Also called fire rocks, igneous rocks are rocks formed by the cooling and solidification of molten rock either below or above the earth's surface. The root of the term "igneous" actually means fire- a derivative of Latin and Greek. Igneous rock is one of three broad classifications of rock types; sedimentary rock and metamorphic rock comprise the two other major rock-types.
When magma (molten rock below the earth's surface) becomes trapped in underground pockets, it cools to form intrusive igneous rock. Lava (erupted magma) breaches the earth's surface as a result of volcanic activity. Extrusive igneous rock forms when lava cools above the earth's surface- a process that is much faster than intrusive igneous rock formation. This type of rock is also called volcanic rock- being a direct result of volcanic activity. Plutonic rock is a type of igneous rock formed by deep magma under the earth's surface.
Igneous rock can have a smooth, glassy appearance or a crystallized appearance with a wide range of textures as well. The appearance is based on conditions surrounding rock formation, chemistry and mineral content. Extrusive igneous rock tend to be much smoother with a uniform layer because of the faster cooling process that precludes crystallization. As a result, extrusive igneous rock has an "aphanitic" appearance- a term derived from Greek meaning invisible or inconspicuous.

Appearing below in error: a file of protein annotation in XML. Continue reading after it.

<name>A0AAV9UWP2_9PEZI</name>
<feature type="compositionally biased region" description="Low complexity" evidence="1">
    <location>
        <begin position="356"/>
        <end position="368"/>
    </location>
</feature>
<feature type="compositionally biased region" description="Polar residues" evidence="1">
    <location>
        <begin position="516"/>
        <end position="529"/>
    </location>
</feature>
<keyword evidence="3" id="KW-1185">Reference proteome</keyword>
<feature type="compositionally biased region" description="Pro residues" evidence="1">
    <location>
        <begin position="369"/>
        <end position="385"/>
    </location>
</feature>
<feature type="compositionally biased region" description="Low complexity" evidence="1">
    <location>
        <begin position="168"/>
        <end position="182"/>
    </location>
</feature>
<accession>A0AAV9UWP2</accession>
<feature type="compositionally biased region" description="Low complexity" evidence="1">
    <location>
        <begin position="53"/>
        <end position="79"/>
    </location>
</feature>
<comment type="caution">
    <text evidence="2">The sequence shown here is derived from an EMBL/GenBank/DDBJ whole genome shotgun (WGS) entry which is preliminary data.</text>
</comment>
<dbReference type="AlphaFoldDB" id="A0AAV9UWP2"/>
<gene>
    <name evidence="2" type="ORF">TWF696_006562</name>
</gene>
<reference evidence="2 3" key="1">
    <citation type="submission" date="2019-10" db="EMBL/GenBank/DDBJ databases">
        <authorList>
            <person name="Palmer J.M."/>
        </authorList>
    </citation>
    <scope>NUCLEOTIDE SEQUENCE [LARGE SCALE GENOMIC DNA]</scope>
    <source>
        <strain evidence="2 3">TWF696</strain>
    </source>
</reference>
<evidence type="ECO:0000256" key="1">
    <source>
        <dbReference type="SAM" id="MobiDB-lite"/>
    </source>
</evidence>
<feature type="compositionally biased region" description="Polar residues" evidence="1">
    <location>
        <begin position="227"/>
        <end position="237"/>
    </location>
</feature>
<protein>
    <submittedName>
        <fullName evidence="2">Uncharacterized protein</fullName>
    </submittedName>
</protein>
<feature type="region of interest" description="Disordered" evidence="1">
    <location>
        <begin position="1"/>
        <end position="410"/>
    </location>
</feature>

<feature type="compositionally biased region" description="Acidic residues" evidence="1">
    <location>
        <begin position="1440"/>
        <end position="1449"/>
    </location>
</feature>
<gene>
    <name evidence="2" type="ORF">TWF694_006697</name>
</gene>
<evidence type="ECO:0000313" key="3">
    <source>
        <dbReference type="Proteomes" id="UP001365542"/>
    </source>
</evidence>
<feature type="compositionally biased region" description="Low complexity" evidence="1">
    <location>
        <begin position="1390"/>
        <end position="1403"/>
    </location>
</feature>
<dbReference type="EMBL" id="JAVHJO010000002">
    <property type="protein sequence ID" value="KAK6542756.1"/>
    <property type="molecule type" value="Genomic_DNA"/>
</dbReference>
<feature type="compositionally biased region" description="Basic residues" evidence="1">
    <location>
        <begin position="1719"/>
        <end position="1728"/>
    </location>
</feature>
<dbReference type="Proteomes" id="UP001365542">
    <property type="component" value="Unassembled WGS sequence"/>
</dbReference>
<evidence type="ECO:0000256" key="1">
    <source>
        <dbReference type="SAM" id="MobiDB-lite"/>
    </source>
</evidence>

Intrusive igneous rocks cool more slowly because of the higher temperature and pressure underground. Intrusive igneous rock has a "phaneritic" appearance since the crystals are visible to the naked eye. The differences in surrounding conditions for igneous rock formation significantly influence the properties of the rock. The mineral content, colour and texture of igneous rocks contribute to their classification as well.
Popular examples of igneous rock include coarse granite, fine-grained basalt and the glassy obsidian rock. Igneous rocks are varied because they form at different layers under the earth's surface. Even above the earth's surface, differences emerge based on the viscosity of lava and its distribution over the earth's surface. Igneous rock that was formed hundreds of thousands of years ago can appear above the earth's surface because of centuries of weathering that exposes the subterranean rock. This is the main reason for the formation of volcanic arcs with intermediate igneous rock.
Igneous rocks are a common form of rock because its formation is a direct result of plate tectonic activity, which occurs in several different parts of earth. The range of these rocks is impressive, owing to the combination of minerals, conditions and processes that affect this rock's formation.
For a more detailed view of igneous rock formation and classification, check the sources for this article below.